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Ann Rheum Dis. 2007 Sep;66(9):1227-32. Epub 2007 Apr 3.

Patient preferences for treatment: report from a randomised comparison of treatment strategies in early rheumatoid arthritis (BeSt trial).

Author information

  • 1Leiden University Medical Center, Department of Rheumatology C1-R, PO Box 9600, 2300 RC Leiden, The Netherlands. y.p.m.goekoop@lumc.nl

Abstract

OBJECTIVE:

To determine treatment preferences among patients with recent onset rheumatoid arthritis participating in a randomised controlled trial comparing four therapeutic strategies.

METHODS:

A questionnaire was sent to all 508 participants of the BeSt trial, treated for an average of 2.2 years with either sequential monotherapy (group 1), step-up combination therapy (group 2), initial combination therapy with tapered high-dose prednisone (group 3), or initial combination therapy with infliximab (group 4). Treatment adjustments were made every 3 months to achieve low disease activity (DAS < or =2.4). The questionnaire explored patients' preferences or dislikes for the initial therapy.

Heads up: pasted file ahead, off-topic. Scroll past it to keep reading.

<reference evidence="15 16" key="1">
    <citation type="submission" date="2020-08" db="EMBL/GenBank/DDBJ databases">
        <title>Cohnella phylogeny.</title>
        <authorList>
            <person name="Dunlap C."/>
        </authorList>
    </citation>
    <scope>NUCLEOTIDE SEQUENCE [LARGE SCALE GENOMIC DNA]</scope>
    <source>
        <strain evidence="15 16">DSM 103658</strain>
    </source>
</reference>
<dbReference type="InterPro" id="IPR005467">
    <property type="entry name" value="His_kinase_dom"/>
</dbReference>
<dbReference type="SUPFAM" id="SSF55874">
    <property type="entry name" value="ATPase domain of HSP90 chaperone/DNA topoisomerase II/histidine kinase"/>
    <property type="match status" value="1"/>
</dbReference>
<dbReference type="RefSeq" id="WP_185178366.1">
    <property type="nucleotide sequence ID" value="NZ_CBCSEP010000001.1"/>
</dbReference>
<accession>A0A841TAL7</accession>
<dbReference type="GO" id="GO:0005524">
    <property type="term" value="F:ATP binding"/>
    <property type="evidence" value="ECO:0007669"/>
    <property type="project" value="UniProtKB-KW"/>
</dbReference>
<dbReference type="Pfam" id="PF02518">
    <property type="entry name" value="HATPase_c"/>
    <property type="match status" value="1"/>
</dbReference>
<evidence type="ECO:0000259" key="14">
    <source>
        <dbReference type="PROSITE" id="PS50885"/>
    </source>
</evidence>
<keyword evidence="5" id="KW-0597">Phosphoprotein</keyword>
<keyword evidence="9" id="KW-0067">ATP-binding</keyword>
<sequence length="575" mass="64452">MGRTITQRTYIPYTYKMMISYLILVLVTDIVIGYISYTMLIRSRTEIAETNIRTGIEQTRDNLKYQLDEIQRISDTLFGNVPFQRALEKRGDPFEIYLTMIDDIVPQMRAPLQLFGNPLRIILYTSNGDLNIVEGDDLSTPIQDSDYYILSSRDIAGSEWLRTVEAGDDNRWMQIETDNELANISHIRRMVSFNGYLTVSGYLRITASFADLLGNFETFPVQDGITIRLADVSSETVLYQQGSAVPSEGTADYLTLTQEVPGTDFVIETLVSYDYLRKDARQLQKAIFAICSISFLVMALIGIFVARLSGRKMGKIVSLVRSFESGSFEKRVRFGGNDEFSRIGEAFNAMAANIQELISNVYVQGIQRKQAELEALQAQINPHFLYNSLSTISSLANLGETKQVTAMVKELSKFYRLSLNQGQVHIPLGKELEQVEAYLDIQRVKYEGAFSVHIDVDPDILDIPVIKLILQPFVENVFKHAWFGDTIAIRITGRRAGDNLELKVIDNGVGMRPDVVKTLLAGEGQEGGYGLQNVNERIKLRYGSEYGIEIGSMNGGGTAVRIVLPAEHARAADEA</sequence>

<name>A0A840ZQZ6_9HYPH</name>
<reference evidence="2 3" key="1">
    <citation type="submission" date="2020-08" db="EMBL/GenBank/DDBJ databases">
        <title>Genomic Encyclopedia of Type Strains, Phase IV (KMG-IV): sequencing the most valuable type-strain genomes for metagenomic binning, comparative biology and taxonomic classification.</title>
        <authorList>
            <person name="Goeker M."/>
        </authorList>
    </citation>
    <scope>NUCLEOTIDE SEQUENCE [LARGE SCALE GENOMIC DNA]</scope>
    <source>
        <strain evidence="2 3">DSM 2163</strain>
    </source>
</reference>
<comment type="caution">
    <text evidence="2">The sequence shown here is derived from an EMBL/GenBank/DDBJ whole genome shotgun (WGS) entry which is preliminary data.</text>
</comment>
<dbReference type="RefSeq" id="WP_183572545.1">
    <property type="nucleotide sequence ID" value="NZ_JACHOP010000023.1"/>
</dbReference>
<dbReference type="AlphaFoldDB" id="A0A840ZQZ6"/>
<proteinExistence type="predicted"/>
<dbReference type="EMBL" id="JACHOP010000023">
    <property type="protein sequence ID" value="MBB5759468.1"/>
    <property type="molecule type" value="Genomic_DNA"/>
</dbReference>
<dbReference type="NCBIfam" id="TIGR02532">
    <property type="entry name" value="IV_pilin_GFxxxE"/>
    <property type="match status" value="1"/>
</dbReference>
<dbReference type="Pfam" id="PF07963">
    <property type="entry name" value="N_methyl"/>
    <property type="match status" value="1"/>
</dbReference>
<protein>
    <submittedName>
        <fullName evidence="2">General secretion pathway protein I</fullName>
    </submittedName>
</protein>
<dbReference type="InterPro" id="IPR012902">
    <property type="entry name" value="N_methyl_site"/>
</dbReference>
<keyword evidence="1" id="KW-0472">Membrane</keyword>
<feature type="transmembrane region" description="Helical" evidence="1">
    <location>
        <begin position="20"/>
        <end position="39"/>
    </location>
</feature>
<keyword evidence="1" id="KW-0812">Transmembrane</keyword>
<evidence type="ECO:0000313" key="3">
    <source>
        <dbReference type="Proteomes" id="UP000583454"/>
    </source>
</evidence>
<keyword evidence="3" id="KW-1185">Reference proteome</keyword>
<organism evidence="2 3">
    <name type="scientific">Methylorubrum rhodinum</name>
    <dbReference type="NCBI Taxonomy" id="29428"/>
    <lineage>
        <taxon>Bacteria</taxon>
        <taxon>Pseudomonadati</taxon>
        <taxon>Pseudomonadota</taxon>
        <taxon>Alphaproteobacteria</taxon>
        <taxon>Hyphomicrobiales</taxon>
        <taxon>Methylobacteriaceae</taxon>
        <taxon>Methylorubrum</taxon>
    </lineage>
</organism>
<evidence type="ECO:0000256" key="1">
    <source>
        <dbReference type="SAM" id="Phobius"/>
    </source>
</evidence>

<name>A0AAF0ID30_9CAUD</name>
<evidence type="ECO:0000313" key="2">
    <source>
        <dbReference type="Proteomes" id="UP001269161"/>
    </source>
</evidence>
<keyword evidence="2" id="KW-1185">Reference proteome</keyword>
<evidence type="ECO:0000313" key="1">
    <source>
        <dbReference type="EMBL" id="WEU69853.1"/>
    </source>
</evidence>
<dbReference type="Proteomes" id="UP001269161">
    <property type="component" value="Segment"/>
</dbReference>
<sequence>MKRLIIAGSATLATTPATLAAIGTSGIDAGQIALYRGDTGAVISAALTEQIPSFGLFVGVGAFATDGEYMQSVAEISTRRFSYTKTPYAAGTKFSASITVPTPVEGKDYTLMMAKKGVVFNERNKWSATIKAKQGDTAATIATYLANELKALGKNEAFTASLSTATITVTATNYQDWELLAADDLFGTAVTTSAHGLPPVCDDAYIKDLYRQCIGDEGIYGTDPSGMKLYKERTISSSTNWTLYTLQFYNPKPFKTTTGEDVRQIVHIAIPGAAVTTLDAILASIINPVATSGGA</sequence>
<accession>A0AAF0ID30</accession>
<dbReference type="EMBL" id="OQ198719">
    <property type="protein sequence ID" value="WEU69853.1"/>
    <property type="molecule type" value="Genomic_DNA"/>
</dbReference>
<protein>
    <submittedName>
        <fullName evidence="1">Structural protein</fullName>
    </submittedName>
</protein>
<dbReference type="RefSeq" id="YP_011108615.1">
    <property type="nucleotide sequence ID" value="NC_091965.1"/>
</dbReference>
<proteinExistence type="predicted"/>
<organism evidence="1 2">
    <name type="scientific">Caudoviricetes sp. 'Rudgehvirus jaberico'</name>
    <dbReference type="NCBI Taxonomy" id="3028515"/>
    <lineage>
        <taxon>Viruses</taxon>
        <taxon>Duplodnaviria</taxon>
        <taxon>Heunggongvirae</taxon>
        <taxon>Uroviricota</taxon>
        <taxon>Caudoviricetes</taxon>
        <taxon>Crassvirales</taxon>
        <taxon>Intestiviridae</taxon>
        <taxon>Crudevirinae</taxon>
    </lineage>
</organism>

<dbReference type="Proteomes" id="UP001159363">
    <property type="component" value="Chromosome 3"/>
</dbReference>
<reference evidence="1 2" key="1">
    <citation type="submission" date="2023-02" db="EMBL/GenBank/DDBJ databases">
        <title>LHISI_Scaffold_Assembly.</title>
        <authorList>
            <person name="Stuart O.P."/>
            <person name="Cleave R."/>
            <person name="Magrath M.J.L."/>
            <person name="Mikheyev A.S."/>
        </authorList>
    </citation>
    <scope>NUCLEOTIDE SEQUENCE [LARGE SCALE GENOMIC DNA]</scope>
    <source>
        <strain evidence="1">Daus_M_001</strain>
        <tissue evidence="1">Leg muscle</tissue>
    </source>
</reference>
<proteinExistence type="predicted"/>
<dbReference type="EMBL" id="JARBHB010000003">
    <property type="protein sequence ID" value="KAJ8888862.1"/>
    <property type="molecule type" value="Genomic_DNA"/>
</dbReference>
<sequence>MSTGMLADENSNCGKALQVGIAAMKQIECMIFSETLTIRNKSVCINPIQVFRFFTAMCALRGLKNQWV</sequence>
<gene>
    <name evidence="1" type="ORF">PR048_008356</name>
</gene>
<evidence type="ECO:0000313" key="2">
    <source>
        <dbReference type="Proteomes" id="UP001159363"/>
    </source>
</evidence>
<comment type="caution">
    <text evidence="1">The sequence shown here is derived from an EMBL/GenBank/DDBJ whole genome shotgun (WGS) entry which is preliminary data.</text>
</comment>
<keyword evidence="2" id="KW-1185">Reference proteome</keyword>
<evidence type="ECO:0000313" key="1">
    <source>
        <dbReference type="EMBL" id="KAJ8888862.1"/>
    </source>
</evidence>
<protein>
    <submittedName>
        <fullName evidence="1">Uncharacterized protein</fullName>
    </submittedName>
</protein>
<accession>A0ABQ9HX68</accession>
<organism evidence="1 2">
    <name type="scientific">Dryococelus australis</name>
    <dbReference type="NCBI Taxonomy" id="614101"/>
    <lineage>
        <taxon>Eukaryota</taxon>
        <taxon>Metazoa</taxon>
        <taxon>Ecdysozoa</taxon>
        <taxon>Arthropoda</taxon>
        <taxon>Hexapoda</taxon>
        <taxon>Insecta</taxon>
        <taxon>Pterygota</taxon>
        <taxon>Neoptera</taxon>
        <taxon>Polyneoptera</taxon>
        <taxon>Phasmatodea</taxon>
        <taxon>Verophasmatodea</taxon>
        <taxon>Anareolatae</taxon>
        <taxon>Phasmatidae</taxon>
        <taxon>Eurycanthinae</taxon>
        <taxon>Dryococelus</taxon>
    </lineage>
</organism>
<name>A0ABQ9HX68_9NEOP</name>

RESULTS:

In total, 440 patients (87%) completed the questionnaire. Despite virtually equal study outcomes at 2 years, more patients in group 4 reported much or very much improvement of general health: 50%, 56%, 46% and 74% in groups 1-4, respectively (overall, P<0.001). Almost half of the patients expressed no preference or aversion for a particular treatment group, 33% had hoped for assignment to group 4 and 38% had hoped against assignment to group 3. This negative perception was much less prominent in patients actually in group 3. Nevertheless, 50% of patients in group 3 disliked having to take prednisone, while only 8% in group 4 disliked going to the hospital for intravenous treatment.

CONCLUSIONS:

Within the limitations of our retrospective study, patients clearly preferred initial combination therapy with infliximab and disliked taking prednisone. After actual exposure, this preference remained, but the perception of prednisone improved. Patient perceptions need to be addressed when administering treatment.

PMID:
17405834
[PubMed - indexed for MEDLINE]
PMCID:
PMC1955131
Free PMC Article
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